If the threat is more distant, and lacks compelling visual cues, then the human response seems to be more lethargic, no matter how serious the problem is. Images of rising sea levels or melting ice caps don’t conjure up the same sense of urgency or personal responsibility as a tiger charging through the bush
Around our place we frequently hear the referee bird calling: fifth tackle – fifth tackle. He is actually a wattle bird who likes to feed on the variety of native shrubs in our garden and surrounding area. Imagine for a moment the disappearance of the bird chorus. Would we also be diminished? Of course we would. For the wattle bird to survive, its habitat must be preserved, a truism for every living thing on this planet, including humans. We know that many animal and plant species are on the move, either somewhere else, or into extinction, because they can no longer survive where they are. This sad truth also applies to many human beings, for there are now more people on the move world wide than there have been at any other point of human history. One of the most immediate effects of climate change has been the movement of species into areas where they crowd others, or their total loss into extinction
We have always known that every species on this planet, plant and animal, depend upon the existence of a multitude of others for their survival, let alone their flourishing; nothing can live in isolation.
I have been amazed at the influence ‘climate sceptics’ have upon many who live on the South Coast, lulling us into a business as usual mind set. We live on the continent that is arguably the most vulnerable to climate change. Of course there are cycles that happen over millennia, the earth has warmed and cooled many times, but what is now indisputable is the rapid spike of change that is occurring as a result of the pressure that approximately 7 billion, to a greater or lesser extent, industrialised human beings are making on the planet. Adaptation can occur, given time. However, the current speed of change is almost unprecedented and unless slowed it is potentially catastrophic. We are at a point where we expect the earth to deliver more than it can for its own health’s sake in any given year. Very few things are pollutants in themselves. What makes a substance a pollutant is the volume and speed with which it gathers and the ease by which it can be dispersed. Butter is not a pollutant unless it clogs your arteries. Amongst a raft of other problems we face, we are releasing gases into the atmosphere in a twinkling, which had been stored in another form in the earth over millions of years. Of course it makes a difference. We have to change the way we live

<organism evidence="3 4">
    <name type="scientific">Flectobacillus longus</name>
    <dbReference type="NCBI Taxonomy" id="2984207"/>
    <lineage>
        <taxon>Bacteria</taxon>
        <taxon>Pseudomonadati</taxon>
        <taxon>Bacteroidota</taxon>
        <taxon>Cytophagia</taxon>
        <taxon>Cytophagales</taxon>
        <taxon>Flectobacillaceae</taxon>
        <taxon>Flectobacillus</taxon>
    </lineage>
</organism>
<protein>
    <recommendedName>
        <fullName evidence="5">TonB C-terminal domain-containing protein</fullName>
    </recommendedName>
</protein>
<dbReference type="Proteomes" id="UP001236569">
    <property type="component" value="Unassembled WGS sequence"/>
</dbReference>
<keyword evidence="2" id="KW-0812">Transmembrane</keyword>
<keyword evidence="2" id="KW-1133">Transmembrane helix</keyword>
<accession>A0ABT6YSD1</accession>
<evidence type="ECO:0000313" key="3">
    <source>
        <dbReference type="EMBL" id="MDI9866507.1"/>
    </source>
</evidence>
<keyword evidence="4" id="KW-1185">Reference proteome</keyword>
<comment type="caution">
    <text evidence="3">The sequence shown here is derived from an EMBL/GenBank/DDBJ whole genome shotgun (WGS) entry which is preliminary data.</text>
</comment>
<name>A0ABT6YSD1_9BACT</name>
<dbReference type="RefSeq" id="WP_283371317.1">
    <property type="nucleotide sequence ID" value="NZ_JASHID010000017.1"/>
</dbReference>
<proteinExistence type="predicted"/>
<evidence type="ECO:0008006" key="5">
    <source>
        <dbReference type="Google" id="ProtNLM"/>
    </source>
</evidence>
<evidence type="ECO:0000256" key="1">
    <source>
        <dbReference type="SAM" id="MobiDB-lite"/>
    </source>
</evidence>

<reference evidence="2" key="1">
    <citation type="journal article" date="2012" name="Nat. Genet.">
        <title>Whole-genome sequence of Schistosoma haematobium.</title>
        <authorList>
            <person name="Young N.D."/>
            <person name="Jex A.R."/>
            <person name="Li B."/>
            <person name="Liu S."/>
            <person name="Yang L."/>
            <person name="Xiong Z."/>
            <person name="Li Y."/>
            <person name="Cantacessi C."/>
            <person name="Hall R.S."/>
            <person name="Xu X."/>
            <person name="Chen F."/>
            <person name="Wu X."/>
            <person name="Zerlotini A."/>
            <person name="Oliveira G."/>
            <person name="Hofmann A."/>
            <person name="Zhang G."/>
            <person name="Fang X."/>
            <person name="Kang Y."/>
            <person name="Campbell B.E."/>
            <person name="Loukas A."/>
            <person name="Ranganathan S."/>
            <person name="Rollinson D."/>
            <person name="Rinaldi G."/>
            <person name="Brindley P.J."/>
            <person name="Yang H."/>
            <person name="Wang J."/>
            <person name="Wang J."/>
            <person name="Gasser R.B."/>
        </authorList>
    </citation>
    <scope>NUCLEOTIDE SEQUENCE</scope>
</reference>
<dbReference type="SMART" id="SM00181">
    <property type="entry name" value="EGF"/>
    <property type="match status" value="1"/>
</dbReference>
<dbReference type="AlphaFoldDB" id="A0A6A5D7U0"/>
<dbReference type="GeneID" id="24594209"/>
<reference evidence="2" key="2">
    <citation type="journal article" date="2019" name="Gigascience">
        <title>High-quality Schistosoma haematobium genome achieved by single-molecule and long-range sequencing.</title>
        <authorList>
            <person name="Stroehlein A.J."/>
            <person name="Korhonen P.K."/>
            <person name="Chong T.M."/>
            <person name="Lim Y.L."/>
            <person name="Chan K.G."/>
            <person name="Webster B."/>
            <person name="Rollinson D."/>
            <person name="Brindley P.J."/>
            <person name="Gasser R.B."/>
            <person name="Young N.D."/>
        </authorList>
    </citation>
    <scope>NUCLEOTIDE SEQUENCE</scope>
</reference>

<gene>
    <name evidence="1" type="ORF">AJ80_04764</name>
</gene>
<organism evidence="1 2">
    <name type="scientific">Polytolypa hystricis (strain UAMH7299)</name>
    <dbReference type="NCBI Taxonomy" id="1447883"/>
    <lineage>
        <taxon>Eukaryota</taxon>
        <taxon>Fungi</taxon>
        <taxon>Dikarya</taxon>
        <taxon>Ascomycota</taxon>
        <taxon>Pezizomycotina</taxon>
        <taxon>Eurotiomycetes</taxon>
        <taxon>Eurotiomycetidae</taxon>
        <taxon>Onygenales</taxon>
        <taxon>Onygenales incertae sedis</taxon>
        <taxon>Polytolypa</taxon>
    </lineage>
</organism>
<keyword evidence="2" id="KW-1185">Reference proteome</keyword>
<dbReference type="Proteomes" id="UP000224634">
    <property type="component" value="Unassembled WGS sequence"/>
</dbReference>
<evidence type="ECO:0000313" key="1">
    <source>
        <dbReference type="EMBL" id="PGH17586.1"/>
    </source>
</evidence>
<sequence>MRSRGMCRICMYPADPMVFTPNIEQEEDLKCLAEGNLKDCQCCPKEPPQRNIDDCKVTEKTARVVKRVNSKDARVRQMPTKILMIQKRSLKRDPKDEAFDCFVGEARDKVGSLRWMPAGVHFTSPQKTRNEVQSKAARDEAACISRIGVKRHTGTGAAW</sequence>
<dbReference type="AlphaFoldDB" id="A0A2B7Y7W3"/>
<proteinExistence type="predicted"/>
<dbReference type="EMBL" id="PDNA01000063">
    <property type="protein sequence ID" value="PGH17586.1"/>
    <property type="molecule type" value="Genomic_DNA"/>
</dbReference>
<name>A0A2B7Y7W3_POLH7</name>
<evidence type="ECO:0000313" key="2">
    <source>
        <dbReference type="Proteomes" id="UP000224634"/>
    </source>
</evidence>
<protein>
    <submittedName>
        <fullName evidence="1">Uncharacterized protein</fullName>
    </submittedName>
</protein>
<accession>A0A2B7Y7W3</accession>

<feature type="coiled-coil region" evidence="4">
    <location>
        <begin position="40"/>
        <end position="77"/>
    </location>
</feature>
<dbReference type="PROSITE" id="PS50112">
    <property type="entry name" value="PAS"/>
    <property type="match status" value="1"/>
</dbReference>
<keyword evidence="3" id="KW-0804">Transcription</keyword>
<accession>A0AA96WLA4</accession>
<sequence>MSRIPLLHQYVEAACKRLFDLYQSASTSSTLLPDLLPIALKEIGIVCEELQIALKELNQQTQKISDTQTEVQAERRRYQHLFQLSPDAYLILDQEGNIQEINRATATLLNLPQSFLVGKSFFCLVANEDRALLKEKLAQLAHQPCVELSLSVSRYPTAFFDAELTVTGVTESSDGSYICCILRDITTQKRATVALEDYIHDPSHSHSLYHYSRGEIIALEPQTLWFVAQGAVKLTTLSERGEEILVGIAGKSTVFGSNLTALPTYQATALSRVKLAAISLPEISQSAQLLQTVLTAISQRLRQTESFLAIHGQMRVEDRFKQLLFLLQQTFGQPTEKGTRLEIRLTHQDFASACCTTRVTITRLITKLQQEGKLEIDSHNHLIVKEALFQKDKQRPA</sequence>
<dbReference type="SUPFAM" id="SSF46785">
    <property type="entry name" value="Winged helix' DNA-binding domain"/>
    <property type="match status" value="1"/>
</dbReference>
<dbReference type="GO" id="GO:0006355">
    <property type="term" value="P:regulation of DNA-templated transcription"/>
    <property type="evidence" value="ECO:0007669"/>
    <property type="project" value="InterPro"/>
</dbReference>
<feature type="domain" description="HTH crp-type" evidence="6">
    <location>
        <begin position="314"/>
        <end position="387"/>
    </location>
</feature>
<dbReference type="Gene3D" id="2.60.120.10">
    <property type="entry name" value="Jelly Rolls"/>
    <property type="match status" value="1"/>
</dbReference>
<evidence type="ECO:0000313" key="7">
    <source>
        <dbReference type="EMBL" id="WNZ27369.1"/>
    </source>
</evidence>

The change that is necessary is not essentially about politics or economics it is about a state of mind, it is about the power of imagination, the values we hold, the priorities we are prepared to change, our willingness to live in harmony with all other living things. The changes necessary will enhance and not detract from our human happiness and fulfilment, new and more fulfilling jobs will be created. The message being conveyed is that the changes required are good news not bad: they will create a more sustainable, harmonious world.
Our life span is comparatively short, many will come after us, as they have before us, and it is not too much to hope that we will strive to leave the world in a better state than we found it. This is a challenge worth getting up in the morning to embrace!
Bishop George Browning
Convener Anglican Communion Environment Network